Using Limit Switches to Control Behavior¶
This documentation describes the use of the legacy command-based library. While this documentation has been preserved to help teams that have yet to do so, teams are strongly encouraged to migrate to the new command-based library.
Limit switches are often used to control mechanisms on robots. While limit switches are simple to use, they only can sense a single position of a moving part. This makes them ideal for ensuring that movement doesn’t exceed some limit but not so good at controlling the speed of the movement as it approaches the limit. For example, a rotational shoulder joint on a robot arm would best be controlled using a potentiometer or an absolute encoder, the limit switch could make sure that if the potentiometer ever failed, the limit switch would stop the robot from going to far and causing damage.
Limit switches can have “normally opened” or “normally closed” outputs. The usual way of wiring the switch is between a digital input signal connection and ground. The digital input has pull-up resistors that will make the input be high (1 value) when the switch is open, but when the switch closes the value goes to 0 since the input is now connected to ground. The switch shown here has both normally open and normally closed outputs.
Polling - Waiting for a Switch to Close¶
You can write a very simple piece of code that just reads the limit switch over and over again waiting until it detects that its value transitions from 1 (opened) to 0 (closed). While this works, it’s usually impractical for the program to be able to just wait for the switch to operate and not be doing anything else, like responding to joystick input. This example shows the fundamental use of the switch, but while the program is waiting, nothing else is happening.
Operating until Limit Closed¶
Commands call their
isFinished() methods about 50 times per second, or at a rate of every 20ms. A command that will operate a motor until the limit switch is closed can read the digital input value in the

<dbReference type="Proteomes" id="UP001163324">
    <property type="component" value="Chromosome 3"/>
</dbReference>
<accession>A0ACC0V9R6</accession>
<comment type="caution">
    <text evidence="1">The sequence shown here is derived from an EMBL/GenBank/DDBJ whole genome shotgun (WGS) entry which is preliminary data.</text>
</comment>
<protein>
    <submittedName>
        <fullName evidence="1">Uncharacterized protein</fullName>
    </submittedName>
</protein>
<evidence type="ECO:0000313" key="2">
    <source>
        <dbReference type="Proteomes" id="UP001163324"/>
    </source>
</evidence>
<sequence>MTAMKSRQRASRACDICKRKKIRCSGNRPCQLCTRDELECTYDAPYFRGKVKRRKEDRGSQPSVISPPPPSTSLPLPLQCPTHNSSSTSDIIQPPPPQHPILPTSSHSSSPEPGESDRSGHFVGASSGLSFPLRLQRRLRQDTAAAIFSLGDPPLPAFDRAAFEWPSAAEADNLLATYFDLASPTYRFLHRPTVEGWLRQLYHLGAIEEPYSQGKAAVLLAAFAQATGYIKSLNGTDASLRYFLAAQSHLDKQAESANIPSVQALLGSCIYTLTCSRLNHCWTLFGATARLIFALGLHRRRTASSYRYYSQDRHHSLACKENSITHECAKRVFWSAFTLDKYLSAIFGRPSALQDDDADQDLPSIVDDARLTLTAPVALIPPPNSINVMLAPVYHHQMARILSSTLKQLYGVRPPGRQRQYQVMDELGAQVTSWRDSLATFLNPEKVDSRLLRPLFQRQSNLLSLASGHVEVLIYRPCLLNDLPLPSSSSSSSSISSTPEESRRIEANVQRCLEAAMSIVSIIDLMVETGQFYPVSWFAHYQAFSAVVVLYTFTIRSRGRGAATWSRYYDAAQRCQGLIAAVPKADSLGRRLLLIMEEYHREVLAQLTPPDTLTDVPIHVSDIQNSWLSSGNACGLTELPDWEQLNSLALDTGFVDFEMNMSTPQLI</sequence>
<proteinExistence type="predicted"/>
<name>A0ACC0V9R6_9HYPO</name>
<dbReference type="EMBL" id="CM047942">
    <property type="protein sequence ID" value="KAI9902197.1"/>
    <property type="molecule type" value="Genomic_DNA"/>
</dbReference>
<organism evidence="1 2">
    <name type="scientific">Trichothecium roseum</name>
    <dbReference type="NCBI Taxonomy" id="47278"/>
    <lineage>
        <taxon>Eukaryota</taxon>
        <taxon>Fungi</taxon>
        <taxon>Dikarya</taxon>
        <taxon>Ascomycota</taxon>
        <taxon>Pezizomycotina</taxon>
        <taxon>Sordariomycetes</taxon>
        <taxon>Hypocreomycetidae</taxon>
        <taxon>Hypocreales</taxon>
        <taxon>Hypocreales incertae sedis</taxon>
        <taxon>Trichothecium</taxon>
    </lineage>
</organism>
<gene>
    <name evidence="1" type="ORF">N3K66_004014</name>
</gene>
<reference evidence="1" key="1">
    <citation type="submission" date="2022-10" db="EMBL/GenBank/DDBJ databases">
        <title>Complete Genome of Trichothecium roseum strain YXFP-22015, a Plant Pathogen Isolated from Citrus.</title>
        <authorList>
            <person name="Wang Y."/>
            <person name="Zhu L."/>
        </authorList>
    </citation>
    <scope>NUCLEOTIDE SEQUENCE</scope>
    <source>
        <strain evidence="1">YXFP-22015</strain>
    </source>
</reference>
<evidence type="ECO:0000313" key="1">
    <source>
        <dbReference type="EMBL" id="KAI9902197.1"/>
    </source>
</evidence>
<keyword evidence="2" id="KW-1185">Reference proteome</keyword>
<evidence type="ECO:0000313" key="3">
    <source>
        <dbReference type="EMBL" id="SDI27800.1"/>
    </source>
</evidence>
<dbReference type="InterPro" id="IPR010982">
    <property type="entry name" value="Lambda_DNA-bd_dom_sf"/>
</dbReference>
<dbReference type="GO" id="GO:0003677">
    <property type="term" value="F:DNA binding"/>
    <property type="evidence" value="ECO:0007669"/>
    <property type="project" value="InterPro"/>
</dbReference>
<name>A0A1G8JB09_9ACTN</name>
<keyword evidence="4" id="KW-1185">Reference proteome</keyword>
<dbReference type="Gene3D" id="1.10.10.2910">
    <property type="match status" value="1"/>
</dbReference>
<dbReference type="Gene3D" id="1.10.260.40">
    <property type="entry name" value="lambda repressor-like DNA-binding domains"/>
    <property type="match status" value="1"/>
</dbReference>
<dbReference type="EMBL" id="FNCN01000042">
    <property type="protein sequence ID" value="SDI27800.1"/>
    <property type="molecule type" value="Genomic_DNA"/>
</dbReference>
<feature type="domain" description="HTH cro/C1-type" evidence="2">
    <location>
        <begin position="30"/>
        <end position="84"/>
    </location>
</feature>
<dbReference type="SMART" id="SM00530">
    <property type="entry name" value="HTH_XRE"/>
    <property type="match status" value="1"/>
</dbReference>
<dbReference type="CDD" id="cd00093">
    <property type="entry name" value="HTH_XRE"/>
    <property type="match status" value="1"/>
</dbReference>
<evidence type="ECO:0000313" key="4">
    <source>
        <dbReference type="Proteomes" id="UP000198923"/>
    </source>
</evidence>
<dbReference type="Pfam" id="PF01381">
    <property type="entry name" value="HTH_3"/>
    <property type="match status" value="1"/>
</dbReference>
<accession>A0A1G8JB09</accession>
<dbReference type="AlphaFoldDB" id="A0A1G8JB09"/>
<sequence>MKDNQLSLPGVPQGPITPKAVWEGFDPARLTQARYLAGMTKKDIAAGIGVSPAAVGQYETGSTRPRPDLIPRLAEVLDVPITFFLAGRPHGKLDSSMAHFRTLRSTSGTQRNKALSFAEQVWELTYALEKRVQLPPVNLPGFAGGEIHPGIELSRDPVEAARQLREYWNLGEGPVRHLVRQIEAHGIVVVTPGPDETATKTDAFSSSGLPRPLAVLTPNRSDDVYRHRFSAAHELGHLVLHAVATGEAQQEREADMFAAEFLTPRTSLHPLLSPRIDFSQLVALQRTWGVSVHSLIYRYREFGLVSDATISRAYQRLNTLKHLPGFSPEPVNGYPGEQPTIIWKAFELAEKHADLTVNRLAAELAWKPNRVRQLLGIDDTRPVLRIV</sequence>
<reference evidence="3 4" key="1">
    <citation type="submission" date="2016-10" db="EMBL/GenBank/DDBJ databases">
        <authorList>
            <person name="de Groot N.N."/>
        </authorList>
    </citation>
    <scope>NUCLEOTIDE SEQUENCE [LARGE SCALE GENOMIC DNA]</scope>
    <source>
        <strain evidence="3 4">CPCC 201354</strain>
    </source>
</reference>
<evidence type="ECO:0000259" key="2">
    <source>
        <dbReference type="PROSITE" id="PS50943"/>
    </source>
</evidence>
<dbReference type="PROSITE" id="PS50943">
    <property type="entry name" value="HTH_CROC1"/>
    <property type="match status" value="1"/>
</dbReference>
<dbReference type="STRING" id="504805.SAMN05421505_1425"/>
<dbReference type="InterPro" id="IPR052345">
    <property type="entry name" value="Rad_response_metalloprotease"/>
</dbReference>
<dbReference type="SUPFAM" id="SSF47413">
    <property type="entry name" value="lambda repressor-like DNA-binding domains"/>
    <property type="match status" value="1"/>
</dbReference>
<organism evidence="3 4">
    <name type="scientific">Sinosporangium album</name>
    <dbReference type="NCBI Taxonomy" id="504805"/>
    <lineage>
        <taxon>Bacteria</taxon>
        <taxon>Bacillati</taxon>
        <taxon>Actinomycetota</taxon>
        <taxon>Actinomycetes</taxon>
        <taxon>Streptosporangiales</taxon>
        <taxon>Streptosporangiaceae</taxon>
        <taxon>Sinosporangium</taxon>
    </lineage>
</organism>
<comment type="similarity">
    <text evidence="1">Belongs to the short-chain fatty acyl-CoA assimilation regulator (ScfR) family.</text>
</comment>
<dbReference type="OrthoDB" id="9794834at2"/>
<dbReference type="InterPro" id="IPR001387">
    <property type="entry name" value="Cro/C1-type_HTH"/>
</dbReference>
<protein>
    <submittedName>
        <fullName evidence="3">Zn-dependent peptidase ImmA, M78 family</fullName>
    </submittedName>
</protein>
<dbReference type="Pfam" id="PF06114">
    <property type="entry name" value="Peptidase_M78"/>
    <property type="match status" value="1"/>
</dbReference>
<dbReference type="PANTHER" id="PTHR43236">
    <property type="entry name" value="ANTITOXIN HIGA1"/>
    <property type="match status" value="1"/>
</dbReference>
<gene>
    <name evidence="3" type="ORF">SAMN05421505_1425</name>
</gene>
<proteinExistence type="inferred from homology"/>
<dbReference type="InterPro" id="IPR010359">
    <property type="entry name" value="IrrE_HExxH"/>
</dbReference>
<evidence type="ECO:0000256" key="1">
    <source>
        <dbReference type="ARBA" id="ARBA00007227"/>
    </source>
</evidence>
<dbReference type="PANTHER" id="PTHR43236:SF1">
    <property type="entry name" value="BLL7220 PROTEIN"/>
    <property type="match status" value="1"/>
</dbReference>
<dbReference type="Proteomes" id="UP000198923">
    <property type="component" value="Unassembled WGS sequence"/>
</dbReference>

isFinished() method and return true when the switch changes to the correct state. Then the command can stop the motor.
Remember, the mechanism (an Arm in this case) has some inertia and won’t stop immediately so it’s important to make sure things don’t break while the arm is slowing.
Counter to detect Switch Close¶
It’s possible that a limit switch might close then open again as a mechanism moves past the switch. If the closure is fast enough the program might not notice that the switch closed. An alternative method of catching the switch closing is use a Counter object. Since counters are implemented in hardware, it will be able to capture the closing of the fastest switches and increment it’s count. Then the program can simply notice that the count has increased and take whatever steps are needed to do the operation.
Above is a subsystem that uses a counter to watch the limit switch and wait for the value to change. When it does, the counter will increment and that can be watched in a command.
Using a Command with a Counter to detect Limit Switch Close¶
This command initializes the counter in the above subsystem then starts the motor moving. It then tests the counter value in the isFinished() method waiting for it to count the limit switch changing. When it does, the arm is stopped. By using a hardware counter, a switch that might close then open very quickly can still be caught by the program.